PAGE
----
Economic concerns weigh on Baltimore-area consumers heading into holidays

At the Skowrunski household this Christmas, the typically overflowing piles of presents will be far less eye-popping than in years past.

“This Christmas is going to be probably the smallest that we’ve had in a long time because of all the prices going up,” said Samm Skowrunski, a Glen Burnie mother of two who is expecting a third. “We’re still going to do what we can, of course. But it’s not going to be as huge as it normally is, for sure.”


Skowrunski, who is self-employed as a pet-sitter and seller of Scentsy wax warmers, said she and her husband decided to cut back on the number of gifts for their 5-year-old son and 1-year-old daughter because of inflation.

Samm Skowrunski, with her daughter, Saphira, and son, Ryder enjoy Marley Station Mall the week before Thanksgiving.

It’s a common concern for consumers this year heading into the holiday buying season, typically the busiest time of year for retailers.


Inflation, supply chain constraints and a potential recession are top concerns for shoppers this year, said Donna Hoffman, a professor of marketing and co-director of the Center for the Connected Consumer at the George Washington University School of Business.

“Consumers might be worried about rising prices and try to shop early,” to hedge their bets, Hoffman said. “Supply chain problems might mean it will also be hard to get items later, and those prices might go up as well.”

With such economic concerns weighing on people’s minds, many retailers raced to snag shoppers early, kicking off Black Friday promotions in stores and online as early as October. Amazon, Target and Walmart began rolling out holiday deals last month, including an Amazon two-day Prime event in early October.

In the Baltimore region, Black Friday “early access” sales were in full swing last Friday at Macy’s, a week before the actual Black Friday on the day after Thanksgiving. Deep discounts — as much as 75% — were offered on jewelry as part of Black Friday clearance sales, while the department store retailer promoted storewide savings of 20% to 50%.

Devonne Jackson and her mother Carla Jackson went looking for early Black Friday deals on jewelry the week before Thanksgiving at Marley Station Mall.

Similar deals were offered at JCPenney, and Baltimore resident Devonne Jackson and her mother Carla Jackson headed to the Marley Station mall location Friday to take advantage of early Black Friday jewelry specials.

“I still want to shop,” Jackson said. “We always find a way to buy what we want. Even though prices are going up. ... Normally we look for sales.”

More than half of consumers surveyed by Slickdeals, a Las Vegas-based online deal and coupon sharing community, said inflation is their biggest concern when it comes to holiday shopping this year. The survey, which focused on consumers who have shopped Black Friday in the past, found that 46% said they are trying to spend less during holiday sales because of fears of recession.

Even so, about three-quarters said they planned to shop during a holiday sale, and more than a third, 37%, said they have no plans to cut spending this year.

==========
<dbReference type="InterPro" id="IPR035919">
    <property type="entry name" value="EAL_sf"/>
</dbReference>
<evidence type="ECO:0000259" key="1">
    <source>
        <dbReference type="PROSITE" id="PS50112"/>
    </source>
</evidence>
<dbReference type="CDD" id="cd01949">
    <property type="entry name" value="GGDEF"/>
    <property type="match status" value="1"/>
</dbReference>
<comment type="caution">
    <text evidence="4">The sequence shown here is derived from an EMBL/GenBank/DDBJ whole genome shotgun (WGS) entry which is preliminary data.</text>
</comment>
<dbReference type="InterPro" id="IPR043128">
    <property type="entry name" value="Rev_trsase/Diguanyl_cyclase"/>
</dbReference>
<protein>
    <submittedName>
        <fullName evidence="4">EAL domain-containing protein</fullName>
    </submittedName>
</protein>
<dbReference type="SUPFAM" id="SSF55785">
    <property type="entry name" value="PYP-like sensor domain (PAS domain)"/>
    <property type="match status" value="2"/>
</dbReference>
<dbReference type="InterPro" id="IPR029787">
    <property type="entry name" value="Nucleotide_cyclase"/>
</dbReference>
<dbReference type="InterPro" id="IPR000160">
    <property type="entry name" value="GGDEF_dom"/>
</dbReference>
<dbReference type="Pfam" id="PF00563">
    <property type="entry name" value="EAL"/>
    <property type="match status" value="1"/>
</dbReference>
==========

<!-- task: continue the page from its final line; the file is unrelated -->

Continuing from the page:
“There’s a good chunk of people that despite the concerns about a recession and inflation are still planning to shop just as much as they did in years past,” said Pete King, a deal expert with Slickdeals.

That may be because “Black Friday has become a tradition for a lot of people, and people also use it as a means to get the best deals for the holidays,” he said. “Prices are higher most of the rest of the year. People are thinking, we could be getting the best prices right now, so why don’t we do it now.”

The survey found that 28% of shoppers plan to do most shopping online, while 26% said they would do most of their shopping wherever they find the best deals.

About 166 million people are expected to shop from Thanksgiving Day through Cyber Monday this year, according to a survey released Nov. 17 by the National Retail Federation. That estimate is nearly eight million more people than last year.

Total holiday sales during November and December are expected to increase 6% to 8% over last year, to between $942.6 billion and $960.4 billion, the retail group said earlier this month. Last year’s holiday sales shattered previous records, jumping 13.5%. Spending during the pandemic in recent years has contributed to gains, the retail federation said.

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”While there is much speculation about inflation’s impact on consumer behavior, our data tells us that this Thanksgiving holiday weekend will see robust store traffic with a record number of shoppers taking advantage of value pricing,” said Matthew Shay, the retail group’s president and CEO, in an announcement of the Nov. 17 survey results.


But Marshal Cohen, chief retail industry adviser for the research firm NPD, said in a report Monday that he expects Black Friday sales revenue to fall short.

“Store traffic will be up from last year, but it will be more shopping than buying,” Cohen said.

And online sales already are leveling off, he said. He cited a lack of new product offerings, promotion fatigue from early promotions and the rising cost of living as hurdles for the industry this year.

Karen Harwood, for one, won’t be heading to the stores on Black Friday. That was one tradition the Pasadena resident and her adult daughter gave up during the pandemic and have no plans to resume.

She already has started buying presents for her grandchildren, but mostly online and scaled back from previous years, she said.

“I’m decreasing the amount I’m spending, and I’m waiting for sales,” said Harwood, who works part-time handling emergency room charts at Baltimore Washington Medical Center in Anne Arundel County. “You have to.”